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Table of contents
PREFACE
THE MOTHER AND HER CHILD-1.1
THE MOTHER AND HER CHILD-1.2
THE MOTHER AND HER CHILD-1.3
THE MOTHER AND HER CHILD-1.4
THE MOTHER AND HER CHILD-1.5
SEXUAL EDUCATION-2.1
SEXUAL EDUCATION-2.2
SEXUAL EDUCATION-2.3
SEXUAL EDUCATION-2.4
SEXUAL EDUCATION-2.5
SEXUAL EDUCATION-2.6
SEXUAL EDUCATION-2.7
SEXUAL EDUCATION-2.8
SEXUAL EDUCATION-2.9
SEXUAL EDUCATION-2.10
SEXUAL EDUCATION-2.11
SEXUAL EDUCATION AND NAKEDNESS-3.1
SEXUAL EDUCATION AND NAKEDNESS-3.2
SEXUAL EDUCATION AND NAKEDNESS-3.3
SEXUAL EDUCATION AND NAKEDNESS-3.4
THE VALUATION OF SEXUAL LOVE-4.1
THE VALUATION OF SEXUAL LOVE-4.2
THE VALUATION OF SEXUAL LOVE-4.3
THE VALUATION OF SEXUAL LOVE-4.4
THE FUNCTION OF CHASTITY-5.1
THE FUNCTION OF CHASTITY-5.2
THE FUNCTION OF CHASTITY-5.3
THE FUNCTION OF CHASTITY-5.4
THE FUNCTION OF CHASTITY-5.5
THE FUNCTION OF CHASTITY-5.6
THE PROBLEM OF SEXUAL ABSTINENCE-6.1
THE PROBLEM OF SEXUAL ABSTINENCE-6.2
THE PROBLEM OF SEXUAL ABSTINENCE-6.3
THE PROBLEM OF SEXUAL ABSTINENCE-6.4
THE PROBLEM OF SEXUAL ABSTINENCE-6.5
THE PROBLEM OF SEXUAL ABSTINENCE-6.6
PROSTITUTION-7.1
PROSTITUTION-7.2
PROSTITUTION-7.3
PROSTITUTION-7.4
PROSTITUTION-7.5
PROSTITUTION-7.6
PROSTITUTION-7.7
PROSTITUTION-7.8
PROSTITUTION-7.9
PROSTITUTION-7.10
PROSTITUTION-7.11
PROSTITUTION-7.12
PROSTITUTION-7.13
PROSTITUTION-7.14
PROSTITUTION-7.15
FOOTNOTES-1
FOOTNOTES-2

also a similar incident occurred in New York with the same 

unfortunate results (Isidore Dyer, "The Municipal Control of 

Prostitution in the United States," report presented to the 

Brussels International Conference in 1899). 

 

There grew up instead the tendency to regulate prostitution, to give it a 

semi-official toleration which enabled the authorities to exercise a 

control over it, and to guard as far as possible against its evil by 

medical and police inspection. The new brothel system differed from the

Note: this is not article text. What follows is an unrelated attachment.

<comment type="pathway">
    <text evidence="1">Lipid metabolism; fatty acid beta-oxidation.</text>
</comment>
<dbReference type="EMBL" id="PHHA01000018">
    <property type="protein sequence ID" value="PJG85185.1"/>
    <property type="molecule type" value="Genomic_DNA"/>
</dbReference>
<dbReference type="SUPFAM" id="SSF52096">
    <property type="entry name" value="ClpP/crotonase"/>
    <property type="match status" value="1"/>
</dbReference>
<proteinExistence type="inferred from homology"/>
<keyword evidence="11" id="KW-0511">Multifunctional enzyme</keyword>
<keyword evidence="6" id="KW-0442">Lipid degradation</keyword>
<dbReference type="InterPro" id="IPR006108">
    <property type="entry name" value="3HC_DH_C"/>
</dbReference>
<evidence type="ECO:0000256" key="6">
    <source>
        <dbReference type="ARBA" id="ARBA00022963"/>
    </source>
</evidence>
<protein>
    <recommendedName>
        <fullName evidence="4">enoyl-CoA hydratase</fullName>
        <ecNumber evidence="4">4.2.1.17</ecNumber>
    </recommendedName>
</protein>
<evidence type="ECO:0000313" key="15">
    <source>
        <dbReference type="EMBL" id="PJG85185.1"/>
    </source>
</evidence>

ancient mediaeval houses of prostitution in important respects; it involved 

a routine of medical inspection and it endeavored to suppress any rivalry 

by unlicensed prostitutes outside. Bernard Mandeville, the author of the 

_Fable of the Bees_, and an acute thinker, was a pioneer in the advocacy 

of this system. In 1724, in his _Modest Defense of Publick Stews_, he 

argues that "the encouraging of public whoring will not only prevent most 

of the mischievous effects of this vice, but even lessen the quantity of 

whoring in general, and reduce it to the narrowest bounds which it can 

possibly be contained in." He proposed to discourage private prostitution 

by giving special privileges and immunities to brothels by Act of 

Parliament. His scheme involved the erection of one hundred brothels in a 

special quarter of the city, to contain two thousand prostitutes and one 

hundred matrons of ability and experience with physicians and surgeons, as 

well as commissioners to oversee the whole. Mandeville was regarded merely 

as a cynic or worse, and his scheme was ignored or treated with contempt. 

It was left to the genius of Napoleon, eighty years later, to establish 

the system of "maisons de tolerance," which had so great an influence over 

modern European practice during a large part of the last century and even 

still in its numerous survivals forms the subject of widely divergent 

opinions. 

 

On the whole, however, it must be said that the system of registering, 

examining, and regularizing prostitutes now belongs to the past. Many 

great battles have been fought over this question; the most important is 

that which raged for many years in England over the Contagious Diseases 

Acts, and is embodied in the 600 pages of a Report by a Select Committee 

on these Acts issued in 1882. The majority of the members of the Committee 

reported favorably to the Acts which were, notwithstanding, repealed in 

1886, since which date no serious attempt has been made in England to 

establish them again. 

 

At the present time, although the old system still stands in many 

countries with the inert stolidity of established institutions, it no 

longer commands general approval. As Paul and Victor Margueritte have 

truly stated, in the course of an acute examination of the phenomena of 

state-regulated prostitution as found in Paris, the system is "barbarous 

to start with and almost inefficacious as well." The expert is every day 

more clearly demonstrating its inefficacy while the psychologist and the 

sociologist are constantly becoming more convinced that it is barbarous. 

 

It can indeed by no means be said that any unanimity has been attained. It 

is obviously so urgently necessary to combat the flood of disease and 

misery which proceeds directly from the spread of syphilis and gonorrhoea, 

and indirectly from the prostitution which is the chief propagator of 

these diseases, that we cannot be surprised that many should eagerly catch 

at any system which seems to promise a palliation of the evils. At the 

present time, however, it is those best acquainted with the operation of 


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